UPDATE 6.45pm: The family of Tanya Day, the Aboriginal woman who died after suffering a head injury in the Castlemaine police cell, say they want a criminal investigation into her death.
Three of Ms Day's children, Belinda, Warren and Apryl, delivered a statement outside the Coroners Court in Melbourne on Friday, on the final day of the inquest into their mother's December 2017 death.
"We have had a coronial investigation - but what we now want is a criminal investigation," they said.
"We want to know whether the police who should have cared for mum, committed an offence in denying mum her dignity and ultimately, her life."
They also said they found it "deeply offensive" to hear during the inquest that Victoria Police had not made any changes or launched a review into their mother's death.
"Victoria Police must take responsibility for Aboriginal people dying in their custody," they said.
Ms Day's children thanked the witnesses from Ambulance Victoria for giving "truthful evidence and heartfelt apologies" at the inquest, but noted neither Victoria Police nor V/Line had apologised.
Ms Day, 55, died 17 days after she was arrested for public drunkenness following a call from a V/Line conductor, who gave evidence at the inquest that he believed she was under the influence of a substance and her safety was at risk.
CCTV footage played to the court and later released to the media showed she hit her head five times while held in the cell at Castlemaine station to sober up.
EARLIER: Groans have filled a Melbourne coroners court as a senior policewoman spoke about the "good work" of the force during an inquest into the death of an Aboriginal woman in custody.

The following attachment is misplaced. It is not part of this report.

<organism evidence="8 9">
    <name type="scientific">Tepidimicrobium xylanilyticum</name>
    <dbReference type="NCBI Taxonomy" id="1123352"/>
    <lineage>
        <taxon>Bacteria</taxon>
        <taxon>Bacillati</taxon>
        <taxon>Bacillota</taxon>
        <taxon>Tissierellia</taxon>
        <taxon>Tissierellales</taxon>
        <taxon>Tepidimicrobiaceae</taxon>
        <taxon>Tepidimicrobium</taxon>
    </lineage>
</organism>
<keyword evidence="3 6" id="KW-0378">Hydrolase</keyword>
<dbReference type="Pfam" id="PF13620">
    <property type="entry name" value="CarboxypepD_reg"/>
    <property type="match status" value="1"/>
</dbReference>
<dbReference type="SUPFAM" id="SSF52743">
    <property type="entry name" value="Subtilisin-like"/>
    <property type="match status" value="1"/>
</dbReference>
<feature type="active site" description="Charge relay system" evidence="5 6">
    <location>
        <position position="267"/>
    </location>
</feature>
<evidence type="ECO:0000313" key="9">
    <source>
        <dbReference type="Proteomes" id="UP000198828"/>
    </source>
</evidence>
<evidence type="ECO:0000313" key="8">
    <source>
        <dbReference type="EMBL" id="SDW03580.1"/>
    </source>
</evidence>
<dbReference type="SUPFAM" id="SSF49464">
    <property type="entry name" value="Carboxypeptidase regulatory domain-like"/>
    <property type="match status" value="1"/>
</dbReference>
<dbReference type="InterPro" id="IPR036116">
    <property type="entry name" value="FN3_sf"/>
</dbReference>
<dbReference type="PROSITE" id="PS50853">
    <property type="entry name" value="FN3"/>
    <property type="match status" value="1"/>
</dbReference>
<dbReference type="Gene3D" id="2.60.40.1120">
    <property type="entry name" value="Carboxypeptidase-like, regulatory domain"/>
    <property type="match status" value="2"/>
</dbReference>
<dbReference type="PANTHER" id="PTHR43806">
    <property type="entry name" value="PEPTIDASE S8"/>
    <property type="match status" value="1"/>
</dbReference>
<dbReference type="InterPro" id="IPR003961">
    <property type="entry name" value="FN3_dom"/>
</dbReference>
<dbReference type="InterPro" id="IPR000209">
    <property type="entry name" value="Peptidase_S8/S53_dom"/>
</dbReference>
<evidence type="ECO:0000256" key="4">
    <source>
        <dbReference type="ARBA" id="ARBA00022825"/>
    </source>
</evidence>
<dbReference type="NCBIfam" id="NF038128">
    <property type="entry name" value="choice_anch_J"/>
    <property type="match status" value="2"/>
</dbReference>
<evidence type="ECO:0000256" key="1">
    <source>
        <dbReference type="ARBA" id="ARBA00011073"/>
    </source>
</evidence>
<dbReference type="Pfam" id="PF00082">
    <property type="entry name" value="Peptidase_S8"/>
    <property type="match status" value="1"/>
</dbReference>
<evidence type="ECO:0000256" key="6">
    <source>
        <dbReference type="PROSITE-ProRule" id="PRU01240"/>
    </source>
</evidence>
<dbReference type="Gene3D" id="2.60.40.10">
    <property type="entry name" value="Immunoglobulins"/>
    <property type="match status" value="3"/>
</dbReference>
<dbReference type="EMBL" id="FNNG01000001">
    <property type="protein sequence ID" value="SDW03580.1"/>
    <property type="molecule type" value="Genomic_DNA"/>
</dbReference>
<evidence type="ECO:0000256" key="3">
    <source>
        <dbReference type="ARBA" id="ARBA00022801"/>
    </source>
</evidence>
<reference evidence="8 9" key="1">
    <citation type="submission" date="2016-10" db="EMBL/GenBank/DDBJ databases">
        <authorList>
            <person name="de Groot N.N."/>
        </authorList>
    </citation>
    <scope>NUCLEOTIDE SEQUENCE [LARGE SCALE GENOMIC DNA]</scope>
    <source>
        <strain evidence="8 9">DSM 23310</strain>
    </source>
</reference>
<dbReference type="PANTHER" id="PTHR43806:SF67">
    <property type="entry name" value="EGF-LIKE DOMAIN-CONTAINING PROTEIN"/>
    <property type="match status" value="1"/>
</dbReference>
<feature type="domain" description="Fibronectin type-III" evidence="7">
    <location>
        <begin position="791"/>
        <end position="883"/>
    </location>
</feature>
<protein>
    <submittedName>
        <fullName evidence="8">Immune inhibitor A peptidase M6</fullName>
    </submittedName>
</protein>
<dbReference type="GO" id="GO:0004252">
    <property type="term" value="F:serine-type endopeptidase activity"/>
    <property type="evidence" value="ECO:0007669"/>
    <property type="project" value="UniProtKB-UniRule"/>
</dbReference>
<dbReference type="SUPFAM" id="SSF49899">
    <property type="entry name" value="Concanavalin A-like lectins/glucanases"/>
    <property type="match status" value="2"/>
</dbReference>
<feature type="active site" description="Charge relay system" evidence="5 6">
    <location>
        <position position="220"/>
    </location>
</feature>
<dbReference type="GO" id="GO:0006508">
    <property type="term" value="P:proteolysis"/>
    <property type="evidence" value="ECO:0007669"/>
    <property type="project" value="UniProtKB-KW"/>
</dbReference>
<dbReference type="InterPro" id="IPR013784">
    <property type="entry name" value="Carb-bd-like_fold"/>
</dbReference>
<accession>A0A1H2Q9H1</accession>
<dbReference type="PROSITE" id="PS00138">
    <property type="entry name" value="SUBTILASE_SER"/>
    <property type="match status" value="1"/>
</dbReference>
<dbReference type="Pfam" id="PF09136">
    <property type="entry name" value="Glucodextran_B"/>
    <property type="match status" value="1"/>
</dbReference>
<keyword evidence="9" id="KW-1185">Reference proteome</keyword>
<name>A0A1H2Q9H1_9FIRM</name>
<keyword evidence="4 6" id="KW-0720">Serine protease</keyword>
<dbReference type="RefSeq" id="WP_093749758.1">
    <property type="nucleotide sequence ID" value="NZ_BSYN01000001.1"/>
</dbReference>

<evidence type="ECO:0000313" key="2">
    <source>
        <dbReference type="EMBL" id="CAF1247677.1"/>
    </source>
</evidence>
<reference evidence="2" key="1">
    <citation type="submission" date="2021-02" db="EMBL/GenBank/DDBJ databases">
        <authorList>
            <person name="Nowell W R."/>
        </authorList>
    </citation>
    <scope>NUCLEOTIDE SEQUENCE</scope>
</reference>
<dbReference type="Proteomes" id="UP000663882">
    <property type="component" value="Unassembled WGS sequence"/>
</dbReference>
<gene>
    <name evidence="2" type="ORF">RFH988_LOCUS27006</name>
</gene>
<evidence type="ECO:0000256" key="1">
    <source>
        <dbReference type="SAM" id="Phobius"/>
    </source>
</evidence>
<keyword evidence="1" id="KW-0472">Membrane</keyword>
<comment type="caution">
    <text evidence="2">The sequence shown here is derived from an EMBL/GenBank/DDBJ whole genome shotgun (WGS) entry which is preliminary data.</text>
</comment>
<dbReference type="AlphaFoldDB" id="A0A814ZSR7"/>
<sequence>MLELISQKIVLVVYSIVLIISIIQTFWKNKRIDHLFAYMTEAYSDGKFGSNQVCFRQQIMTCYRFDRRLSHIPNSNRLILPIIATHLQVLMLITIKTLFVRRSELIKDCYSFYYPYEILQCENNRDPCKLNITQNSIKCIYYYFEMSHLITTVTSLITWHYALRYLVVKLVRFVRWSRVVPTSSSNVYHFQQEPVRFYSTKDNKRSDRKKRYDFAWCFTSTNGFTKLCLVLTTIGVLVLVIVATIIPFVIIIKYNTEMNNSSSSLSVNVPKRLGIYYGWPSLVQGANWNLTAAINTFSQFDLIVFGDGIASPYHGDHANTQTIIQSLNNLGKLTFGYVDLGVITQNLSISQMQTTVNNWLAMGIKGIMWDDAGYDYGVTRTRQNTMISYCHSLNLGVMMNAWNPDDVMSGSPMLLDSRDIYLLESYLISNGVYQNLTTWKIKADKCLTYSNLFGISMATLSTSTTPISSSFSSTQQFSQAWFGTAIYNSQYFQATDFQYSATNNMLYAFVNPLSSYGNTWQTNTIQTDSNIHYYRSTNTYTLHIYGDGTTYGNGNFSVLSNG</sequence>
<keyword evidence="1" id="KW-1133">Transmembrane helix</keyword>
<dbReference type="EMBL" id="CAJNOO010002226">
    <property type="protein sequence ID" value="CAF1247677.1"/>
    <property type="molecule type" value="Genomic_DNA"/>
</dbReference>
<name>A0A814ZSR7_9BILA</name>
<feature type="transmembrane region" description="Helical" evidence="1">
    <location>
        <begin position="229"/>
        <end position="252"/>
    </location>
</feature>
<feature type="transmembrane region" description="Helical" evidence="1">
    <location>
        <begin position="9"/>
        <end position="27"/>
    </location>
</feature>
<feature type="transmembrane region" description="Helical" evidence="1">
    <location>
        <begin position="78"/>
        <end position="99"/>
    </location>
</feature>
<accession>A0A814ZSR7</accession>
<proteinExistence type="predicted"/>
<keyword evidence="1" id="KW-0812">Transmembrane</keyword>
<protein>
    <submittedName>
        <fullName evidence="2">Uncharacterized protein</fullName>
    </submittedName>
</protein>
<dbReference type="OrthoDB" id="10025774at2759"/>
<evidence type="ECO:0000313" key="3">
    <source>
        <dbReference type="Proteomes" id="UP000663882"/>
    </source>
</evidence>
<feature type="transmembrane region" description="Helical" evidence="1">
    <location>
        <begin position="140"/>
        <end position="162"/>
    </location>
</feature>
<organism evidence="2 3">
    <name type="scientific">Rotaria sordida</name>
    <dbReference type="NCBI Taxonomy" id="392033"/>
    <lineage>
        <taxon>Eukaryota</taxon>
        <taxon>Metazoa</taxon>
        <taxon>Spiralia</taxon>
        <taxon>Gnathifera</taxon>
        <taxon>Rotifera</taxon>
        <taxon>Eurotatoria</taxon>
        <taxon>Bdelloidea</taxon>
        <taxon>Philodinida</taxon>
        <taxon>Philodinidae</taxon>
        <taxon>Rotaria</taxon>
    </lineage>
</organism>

Yorta Yorta grandmother Tanya Day fell and suffered a head injury while in a regional Victorian police cell after being arrested for drunkenness on a train on December 5, 2017.
She died two weeks later.
Victoria Police Superintendent Sussan Thomas was called to give evidence on the final day of the inquest into Ms Day's death on Friday.
The officer - who is in the priority communities division and in charge of the Aboriginal and youth portfolio - was asked why she believed she was chosen to speak at the inquest.
"I am here to talk about all the good work that is occurring across Victoria Police and the policies as well," Supt Thomas said.
- Cops under spotlight in Tanya Day inquest
- Inconsistences not questioned in Day case
- Ambulance Victoria apologises to Day family
- Cell CCTV footage released in Day case
- Understaffing blamed at Tanya Day inquest
- Tanya Day given 'privacy' in cell, police officer says
- Woman was 'OK' before death, inquest hears
- Police checks on Tanya Day 'inadequate'
- Tanya Day taken off train 'for her safety'
Her response caused Ms Day's son to walk out of the courtroom and other family members and supporters to audibly groan.
Earlier, she was asked about whether she knew she would be asked about police training in relation to cultural awareness around Aboriginal communities.
"I knew that I was coming here to say that the training exists, but I'm not a subject matter expert on the training," Supt Thomas told the inquest.
Supt Thomas found out two days ago she would be giving evidence, the inquest was told.
The inquest before coroner Caitlin English is due to finish later on Friday.
- With AAP
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